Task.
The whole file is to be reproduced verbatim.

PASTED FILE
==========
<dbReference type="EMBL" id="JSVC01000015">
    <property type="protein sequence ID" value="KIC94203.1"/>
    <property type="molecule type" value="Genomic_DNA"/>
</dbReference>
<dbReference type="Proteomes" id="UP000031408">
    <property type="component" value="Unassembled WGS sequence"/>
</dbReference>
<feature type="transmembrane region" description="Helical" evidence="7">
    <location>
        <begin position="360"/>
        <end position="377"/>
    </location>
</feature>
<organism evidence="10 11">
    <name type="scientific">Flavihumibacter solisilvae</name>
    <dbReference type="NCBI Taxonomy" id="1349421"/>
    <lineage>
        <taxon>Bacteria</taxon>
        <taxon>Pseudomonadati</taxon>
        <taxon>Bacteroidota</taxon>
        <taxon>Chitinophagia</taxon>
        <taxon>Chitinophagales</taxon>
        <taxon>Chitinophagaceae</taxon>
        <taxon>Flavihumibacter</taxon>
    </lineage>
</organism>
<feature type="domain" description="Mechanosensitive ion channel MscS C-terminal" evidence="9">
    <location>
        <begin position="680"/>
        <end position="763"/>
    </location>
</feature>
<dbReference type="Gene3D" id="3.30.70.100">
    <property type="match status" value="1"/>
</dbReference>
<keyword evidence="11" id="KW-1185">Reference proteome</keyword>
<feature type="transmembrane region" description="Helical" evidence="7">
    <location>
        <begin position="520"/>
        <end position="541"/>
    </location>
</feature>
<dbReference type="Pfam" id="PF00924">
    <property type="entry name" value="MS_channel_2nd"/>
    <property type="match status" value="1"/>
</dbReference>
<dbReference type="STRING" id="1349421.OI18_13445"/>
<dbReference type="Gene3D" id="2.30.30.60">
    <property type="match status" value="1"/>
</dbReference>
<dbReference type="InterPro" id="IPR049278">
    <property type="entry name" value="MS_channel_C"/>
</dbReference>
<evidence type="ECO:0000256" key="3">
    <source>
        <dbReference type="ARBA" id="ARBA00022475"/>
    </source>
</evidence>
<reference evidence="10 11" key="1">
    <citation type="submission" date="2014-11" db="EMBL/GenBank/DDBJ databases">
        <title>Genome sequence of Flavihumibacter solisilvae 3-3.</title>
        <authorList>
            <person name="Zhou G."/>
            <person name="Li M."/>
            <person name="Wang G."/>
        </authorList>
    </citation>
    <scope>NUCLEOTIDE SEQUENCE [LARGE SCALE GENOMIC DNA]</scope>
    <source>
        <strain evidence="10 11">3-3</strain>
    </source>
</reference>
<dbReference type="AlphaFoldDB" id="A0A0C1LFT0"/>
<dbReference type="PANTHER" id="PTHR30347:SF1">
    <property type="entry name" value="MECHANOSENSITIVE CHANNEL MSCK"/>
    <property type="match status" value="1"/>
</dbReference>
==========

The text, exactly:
<dbReference type="EMBL" id="JSVC01000015">
    <property type="protein sequence ID" value="KIC94203.1"/>
    <property type="molecule type" value="Genomic_DNA"/>
</dbReference>
<dbReference type="Proteomes" id="UP000031408">
    <property type="component" value="Unassembled WGS sequence"/>
</dbReference>
<feature type="transmembrane region" description="Helical" evidence="7">
    <location>
        <begin position="360"/>
        <end position="377"/>
    </location>
</feature>
<organism evidence="10 11">
    <name type="scientific">Flavihumibacter solisilvae</name>
    <dbReference type="NCBI Taxonomy" id="1349421"/>
    <lineage>
        <taxon>Bacteria</taxon>
        <taxon>Pseudomonadati</taxon>
        <taxon>Bacteroidota</taxon>
        <taxon>Chitinophagia</taxon>
        <taxon>Chitinophagales</taxon>
        <taxon>Chitinophagaceae</taxon>
        <taxon>Flavihumibacter</taxon>
    </lineage>
</organism>
<feature type="domain" description="Mechanosensitive ion channel MscS C-terminal" evidence="9">
    <location>
        <begin position="680"/>
        <end position="763"/>
    </location>
</feature>
<dbReference type="Gene3D" id="3.30.70.100">
    <property type="match status" value="1"/>
</dbReference>
<keyword evidence="11" id="KW-1185">Reference proteome</keyword>
<feature type="transmembrane region" description="Helical" evidence="7">
    <location>
        <begin position="520"/>
        <end position="541"/>
    </location>
</feature>
<dbReference type="Pfam" id="PF00924">
    <property type="entry name" value="MS_channel_2nd"/>
    <property type="match status" value="1"/>
</dbReference>
<dbReference type="STRING" id="1349421.OI18_13445"/>
<dbReference type="Gene3D" id="2.30.30.60">
    <property type="match status" value="1"/>
</dbReference>
<dbReference type="InterPro" id="IPR049278">
    <property type="entry name" value="MS_channel_C"/>
</dbReference>
<evidence type="ECO:0000256" key="3">
    <source>
        <dbReference type="ARBA" id="ARBA00022475"/>
    </source>
</evidence>
<reference evidence="10 11" key="1">
    <citation type="submission" date="2014-11" db="EMBL/GenBank/DDBJ databases">
        <title>Genome sequence of Flavihumibacter solisilvae 3-3.</title>
        <authorList>
            <person name="Zhou G."/>
            <person name="Li M."/>
            <person name="Wang G."/>
        </authorList>
    </citation>
    <scope>NUCLEOTIDE SEQUENCE [LARGE SCALE GENOMIC DNA]</scope>
    <source>
        <strain evidence="10 11">3-3</strain>
    </source>
</reference>
<dbReference type="AlphaFoldDB" id="A0A0C1LFT0"/>
<dbReference type="PANTHER" id="PTHR30347:SF1">
    <property type="entry name" value="MECHANOSENSITIVE CHANNEL MSCK"/>
    <property type="match status" value="1"/>
</dbReference>